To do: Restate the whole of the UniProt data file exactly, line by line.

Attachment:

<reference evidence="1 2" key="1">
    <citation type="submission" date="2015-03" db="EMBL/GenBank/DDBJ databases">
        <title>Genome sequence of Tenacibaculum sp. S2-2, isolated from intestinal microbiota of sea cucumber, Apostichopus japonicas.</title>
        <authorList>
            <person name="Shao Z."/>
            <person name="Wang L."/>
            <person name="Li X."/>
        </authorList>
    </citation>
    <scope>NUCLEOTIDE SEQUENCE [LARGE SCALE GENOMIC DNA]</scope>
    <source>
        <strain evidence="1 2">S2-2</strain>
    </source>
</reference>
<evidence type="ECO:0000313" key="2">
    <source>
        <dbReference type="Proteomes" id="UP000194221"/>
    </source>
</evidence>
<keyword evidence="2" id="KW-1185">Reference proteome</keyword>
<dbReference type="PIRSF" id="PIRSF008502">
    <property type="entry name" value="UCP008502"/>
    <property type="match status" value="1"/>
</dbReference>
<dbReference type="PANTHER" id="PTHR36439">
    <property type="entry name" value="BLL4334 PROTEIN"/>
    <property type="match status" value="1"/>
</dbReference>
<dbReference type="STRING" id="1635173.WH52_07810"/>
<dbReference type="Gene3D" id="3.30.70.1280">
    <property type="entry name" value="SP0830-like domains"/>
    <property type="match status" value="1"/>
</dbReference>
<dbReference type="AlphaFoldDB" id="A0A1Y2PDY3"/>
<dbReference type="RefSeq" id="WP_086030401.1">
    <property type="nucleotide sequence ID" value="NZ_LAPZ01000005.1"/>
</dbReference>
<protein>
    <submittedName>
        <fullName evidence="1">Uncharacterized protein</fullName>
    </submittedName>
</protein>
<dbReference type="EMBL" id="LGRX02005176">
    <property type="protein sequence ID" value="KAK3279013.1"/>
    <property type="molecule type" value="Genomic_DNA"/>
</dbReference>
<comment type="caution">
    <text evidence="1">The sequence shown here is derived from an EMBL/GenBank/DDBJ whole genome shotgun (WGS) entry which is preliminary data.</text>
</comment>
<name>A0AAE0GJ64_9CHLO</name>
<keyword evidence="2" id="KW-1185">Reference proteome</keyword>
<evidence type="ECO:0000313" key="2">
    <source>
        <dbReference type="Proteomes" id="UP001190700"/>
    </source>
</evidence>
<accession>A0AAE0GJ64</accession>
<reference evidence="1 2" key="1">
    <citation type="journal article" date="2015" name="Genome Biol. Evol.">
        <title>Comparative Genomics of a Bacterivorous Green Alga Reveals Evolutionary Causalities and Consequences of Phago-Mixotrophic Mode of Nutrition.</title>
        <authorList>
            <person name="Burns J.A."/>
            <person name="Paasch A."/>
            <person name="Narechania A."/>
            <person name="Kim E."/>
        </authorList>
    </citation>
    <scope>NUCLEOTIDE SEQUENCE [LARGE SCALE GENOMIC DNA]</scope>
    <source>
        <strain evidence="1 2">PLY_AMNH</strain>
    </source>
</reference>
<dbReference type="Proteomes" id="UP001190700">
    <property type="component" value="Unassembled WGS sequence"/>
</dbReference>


<reference evidence="1 2" key="1">
    <citation type="submission" date="2015-03" db="EMBL/GenBank/DDBJ databases">
        <title>Genome sequence of Tenacibaculum sp. S2-2, isolated from intestinal microbiota of sea cucumber, Apostichopus japonicas.</title>
        <authorList>
            <person name="Shao Z."/>
            <person name="Wang L."/>
            <person name="Li X."/>
        </authorList>
    </citation>
    <scope>NUCLEOTIDE SEQUENCE [LARGE SCALE GENOMIC DNA]</scope>
    <source>
        <strain evidence="1 2">S2-2</strain>
    </source>
</reference>
<evidence type="ECO:0000313" key="2">
    <source>
        <dbReference type="Proteomes" id="UP000194221"/>
    </source>
</evidence>
<keyword evidence="2" id="KW-1185">Reference proteome</keyword>
<dbReference type="PIRSF" id="PIRSF008502">
    <property type="entry name" value="UCP008502"/>
    <property type="match status" value="1"/>
</dbReference>
<dbReference type="PANTHER" id="PTHR36439">
    <property type="entry name" value="BLL4334 PROTEIN"/>
    <property type="match status" value="1"/>
</dbReference>
<dbReference type="STRING" id="1635173.WH52_07810"/>
<dbReference type="Gene3D" id="3.30.70.1280">
    <property type="entry name" value="SP0830-like domains"/>
    <property type="match status" value="1"/>
</dbReference>
<dbReference type="AlphaFoldDB" id="A0A1Y2PDY3"/>
<dbReference type="RefSeq" id="WP_086030401.1">
    <property type="nucleotide sequence ID" value="NZ_LAPZ01000005.1"/>
</dbReference>
<protein>
    <submittedName>
        <fullName evidence="1">Uncharacterized protein</fullName>
    </submittedName>
</protein>
<dbReference type="EMBL" id="LGRX02005176">
    <property type="protein sequence ID" value="KAK3279013.1"/>
    <property type="molecule type" value="Genomic_DNA"/>
</dbReference>
<comment type="caution">
    <text evidence="1">The sequence shown here is derived from an EMBL/GenBank/DDBJ whole genome shotgun (WGS) entry which is preliminary data.</text>
</comment>
<name>A0AAE0GJ64_9CHLO</name>
<keyword evidence="2" id="KW-1185">Reference proteome</keyword>
<evidence type="ECO:0000313" key="2">
    <source>
        <dbReference type="Proteomes" id="UP001190700"/>
    </source>
</evidence>
<accession>A0AAE0GJ64</accession>
<reference evidence="1 2" key="1">
    <citation type="journal article" date="2015" name="Genome Biol. Evol.">
        <title>Comparative Genomics of a Bacterivorous Green Alga Reveals Evolutionary Causalities and Consequences of Phago-Mixotrophic Mode of Nutrition.</title>
        <authorList>
            <person name="Burns J.A."/>
            <person name="Paasch A."/>
            <person name="Narechania A."/>
            <person name="Kim E."/>
        </authorList>
    </citation>
    <scope>NUCLEOTIDE SEQUENCE [LARGE SCALE GENOMIC DNA]</scope>
    <source>
        <strain evidence="1 2">PLY_AMNH</strain>
    </source>
</reference>
<dbReference type="Proteomes" id="UP001190700">
    <property type="component" value="Unassembled WGS sequence"/>
</dbReference>